2008 has been designated as a 'trial year' in order to try and gain a deeper understanding of the British status of tristis. BBRC is therefore seeking submissions of all Chiffchaffs in 2008 considered to be tristis according to the criteria outlined above. Submissions may take any of the following forms but observers and recorders should try to ensure that as many categories of evidence as possible are secured. It is worth emphasising that any records committee assessing claims of tristis will be reliant on descriptions and photographs which accurately capture critical plumage hues. The precise analysis and description of such hues is therefore vital.

Field Descriptions

Field descriptions will be an important source of information but (particularly if unaccompanied by images or recordings) must be very detailed and focus specifically on a full and precise evaluation of plumage hues. Notes should demonstrate that views were good enough and over a long enough period to assess the bird's true appearance and that full account has been taken of the effect of light conditions on perceived hues. Any transcriptions of calls or songs should be as detailed as possible.


Observers are encouraged if at all possible to take photographs of any putative tristis. Furthermore, every effort should be made to obtain photographs which accurately represent the bird's plumage hues. These may best be taken in dull, flat light rather than in bright sunshine. An accompanying note setting out to what extent the photographs accurately portray the bird's appearance would be particularly useful.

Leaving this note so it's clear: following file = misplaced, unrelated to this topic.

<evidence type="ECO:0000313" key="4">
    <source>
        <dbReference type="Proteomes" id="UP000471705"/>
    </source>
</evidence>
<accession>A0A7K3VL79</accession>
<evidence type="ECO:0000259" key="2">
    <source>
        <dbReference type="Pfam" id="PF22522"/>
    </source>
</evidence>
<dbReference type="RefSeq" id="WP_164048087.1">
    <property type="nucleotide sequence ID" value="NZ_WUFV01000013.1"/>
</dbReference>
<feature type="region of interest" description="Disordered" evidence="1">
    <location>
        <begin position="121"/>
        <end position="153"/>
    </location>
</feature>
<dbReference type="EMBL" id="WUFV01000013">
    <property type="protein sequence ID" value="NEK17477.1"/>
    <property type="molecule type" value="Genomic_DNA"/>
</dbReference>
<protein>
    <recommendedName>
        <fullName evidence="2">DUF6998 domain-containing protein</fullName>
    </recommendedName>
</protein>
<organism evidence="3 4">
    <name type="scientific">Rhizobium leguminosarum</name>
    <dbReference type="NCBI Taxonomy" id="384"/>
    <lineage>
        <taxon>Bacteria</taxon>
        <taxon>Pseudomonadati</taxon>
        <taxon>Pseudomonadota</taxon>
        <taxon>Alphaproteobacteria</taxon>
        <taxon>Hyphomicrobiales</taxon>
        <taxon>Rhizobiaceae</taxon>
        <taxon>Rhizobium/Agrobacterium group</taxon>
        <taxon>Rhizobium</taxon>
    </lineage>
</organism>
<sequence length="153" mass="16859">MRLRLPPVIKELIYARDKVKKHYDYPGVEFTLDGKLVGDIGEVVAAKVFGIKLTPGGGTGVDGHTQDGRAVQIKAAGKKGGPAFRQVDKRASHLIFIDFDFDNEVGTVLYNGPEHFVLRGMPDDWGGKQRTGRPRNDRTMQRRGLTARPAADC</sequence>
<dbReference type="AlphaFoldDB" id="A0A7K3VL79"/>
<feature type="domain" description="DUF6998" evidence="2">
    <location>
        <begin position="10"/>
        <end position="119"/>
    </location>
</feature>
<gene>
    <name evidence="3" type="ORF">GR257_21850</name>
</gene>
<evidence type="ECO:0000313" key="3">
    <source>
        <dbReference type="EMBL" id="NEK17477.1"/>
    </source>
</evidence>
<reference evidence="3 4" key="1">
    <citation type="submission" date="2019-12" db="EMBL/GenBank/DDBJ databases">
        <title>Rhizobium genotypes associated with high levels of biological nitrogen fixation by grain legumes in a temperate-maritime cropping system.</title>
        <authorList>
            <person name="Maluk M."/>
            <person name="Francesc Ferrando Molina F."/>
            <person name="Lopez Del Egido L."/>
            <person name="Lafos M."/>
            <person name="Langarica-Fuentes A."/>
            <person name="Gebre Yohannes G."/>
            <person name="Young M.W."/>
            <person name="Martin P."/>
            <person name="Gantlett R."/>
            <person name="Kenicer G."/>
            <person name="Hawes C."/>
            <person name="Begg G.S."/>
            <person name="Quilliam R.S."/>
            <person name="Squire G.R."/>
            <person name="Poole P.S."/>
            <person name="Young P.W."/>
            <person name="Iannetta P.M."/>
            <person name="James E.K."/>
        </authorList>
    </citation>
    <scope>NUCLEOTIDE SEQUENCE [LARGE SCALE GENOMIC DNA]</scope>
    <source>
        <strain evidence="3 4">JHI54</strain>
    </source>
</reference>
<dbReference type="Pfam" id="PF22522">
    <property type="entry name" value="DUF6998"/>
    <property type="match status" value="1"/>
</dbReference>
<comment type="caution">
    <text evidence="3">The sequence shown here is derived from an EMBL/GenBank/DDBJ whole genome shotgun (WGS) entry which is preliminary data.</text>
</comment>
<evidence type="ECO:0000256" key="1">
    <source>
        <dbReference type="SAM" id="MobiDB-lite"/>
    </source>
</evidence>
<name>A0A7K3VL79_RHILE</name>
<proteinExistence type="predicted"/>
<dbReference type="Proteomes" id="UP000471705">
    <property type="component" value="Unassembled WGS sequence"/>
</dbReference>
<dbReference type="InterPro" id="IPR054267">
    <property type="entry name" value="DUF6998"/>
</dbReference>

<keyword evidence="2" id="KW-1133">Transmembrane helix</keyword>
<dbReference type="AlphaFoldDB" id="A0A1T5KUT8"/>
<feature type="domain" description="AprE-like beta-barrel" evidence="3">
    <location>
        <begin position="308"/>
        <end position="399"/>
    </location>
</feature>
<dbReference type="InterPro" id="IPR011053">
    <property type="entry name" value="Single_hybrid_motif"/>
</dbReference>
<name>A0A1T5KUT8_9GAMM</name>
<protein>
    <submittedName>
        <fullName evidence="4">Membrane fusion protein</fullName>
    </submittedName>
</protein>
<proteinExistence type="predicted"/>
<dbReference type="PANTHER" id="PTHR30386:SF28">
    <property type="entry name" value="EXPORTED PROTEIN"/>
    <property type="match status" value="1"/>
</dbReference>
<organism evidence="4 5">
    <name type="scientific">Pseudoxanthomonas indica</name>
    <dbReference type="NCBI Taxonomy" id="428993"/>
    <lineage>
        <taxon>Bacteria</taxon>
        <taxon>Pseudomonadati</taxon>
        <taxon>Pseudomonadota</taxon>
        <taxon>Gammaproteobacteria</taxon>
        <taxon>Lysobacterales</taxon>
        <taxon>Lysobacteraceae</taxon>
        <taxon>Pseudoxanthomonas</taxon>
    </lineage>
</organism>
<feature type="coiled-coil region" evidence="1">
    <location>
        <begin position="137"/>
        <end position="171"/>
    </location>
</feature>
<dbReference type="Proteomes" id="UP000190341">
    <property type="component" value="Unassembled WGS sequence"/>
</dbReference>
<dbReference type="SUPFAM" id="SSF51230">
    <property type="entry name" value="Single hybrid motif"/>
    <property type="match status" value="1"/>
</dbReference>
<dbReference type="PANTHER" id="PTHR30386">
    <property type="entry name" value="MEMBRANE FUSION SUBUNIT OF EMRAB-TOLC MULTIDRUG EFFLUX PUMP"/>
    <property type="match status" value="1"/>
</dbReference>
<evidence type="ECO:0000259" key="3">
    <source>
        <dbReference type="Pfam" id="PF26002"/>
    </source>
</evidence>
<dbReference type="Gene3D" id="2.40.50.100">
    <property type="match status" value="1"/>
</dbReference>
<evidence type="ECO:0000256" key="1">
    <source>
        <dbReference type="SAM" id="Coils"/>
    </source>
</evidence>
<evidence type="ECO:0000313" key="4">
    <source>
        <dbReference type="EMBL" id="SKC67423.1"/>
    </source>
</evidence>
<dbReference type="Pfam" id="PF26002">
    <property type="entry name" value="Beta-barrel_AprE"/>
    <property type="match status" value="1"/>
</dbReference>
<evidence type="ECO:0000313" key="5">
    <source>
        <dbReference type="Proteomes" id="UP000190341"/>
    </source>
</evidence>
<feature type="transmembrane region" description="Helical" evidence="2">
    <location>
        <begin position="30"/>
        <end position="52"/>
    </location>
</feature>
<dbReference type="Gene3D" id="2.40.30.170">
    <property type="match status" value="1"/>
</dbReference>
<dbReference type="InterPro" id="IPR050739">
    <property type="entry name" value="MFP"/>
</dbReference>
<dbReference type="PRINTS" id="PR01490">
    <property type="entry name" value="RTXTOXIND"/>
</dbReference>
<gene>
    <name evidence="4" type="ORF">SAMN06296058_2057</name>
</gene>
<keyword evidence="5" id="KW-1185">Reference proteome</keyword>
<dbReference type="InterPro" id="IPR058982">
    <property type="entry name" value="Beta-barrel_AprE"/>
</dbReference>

Sound Recordings

Sound recordings of calling and/or singing birds should be obtained wherever possible. Modern mobile phones/mp3 players/iPods can often capture adequate recordings.

It should be emphasised that this exercise is not intended to formally 'accept' or 'reject' claims. This is very much an exploratory, learning process. The priority is to secure as much evidence as possible of the number of true tristis that might be reaching Britain.


In 2008 we would like counties to assess all claims of tristis against the above criteria and then submit all those which meet, or come close to meeting them, to Nigel Hudson, BBRC Secretary. We would also like counties to provide summary details of any claims which are assessed locally as falling clearly outside the criteria. These summary details should include location, date and reason for non-acceptance (for example plumage not meeting criteria, call or song not meeting criteria or absence of sufficient critical detail).

Both full claims and summary data for local non-acceptances will then be examined outside the 'mainstream' flow of BBRC business by a small team made up of Colin Bradshaw, Alan Dean, John Martin, Andy Stoddart and Grahame Walbridge. Chris Kehoe will contribute to the process on behalf of BOURC. Following the review, conclusions will be presented to BBRC in 2009 with recommendations on how the occurrence of this form might best be documented now and in future.

Related pages

Chiffchaff Chiffchaff
Siberian Chiffchaff Siberian Chiffchaff

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The information in this article was believed correct at the time of writing. BirdGuides accepts no responsibility for errors, or for any consequences of acting on information in the article. The opinions expressed are those of the author(s) and are not necessarily shared by BirdGuides Ltd.

hide section Reader comments (1)

Andy This is an interesting article with some good pointers to ID. I cruised the photos on Birdguides listed as Siberian chiff-chaff. Several of them appear to have incomplete plumage characteristics for Siberian chiff-chaff, particularly several exhibit quite a lot of green/yellow on the primaries and one or two look quite green on the underside as well. Perhaps BBRC can also do a look back exercise at previously published photos to get a larger sample size. Does this exercise preced the recognition of sibe chiff chaff as a split? Mark Welfare
   mark welfare, 02/01/08 21:53Report inappropriate post Report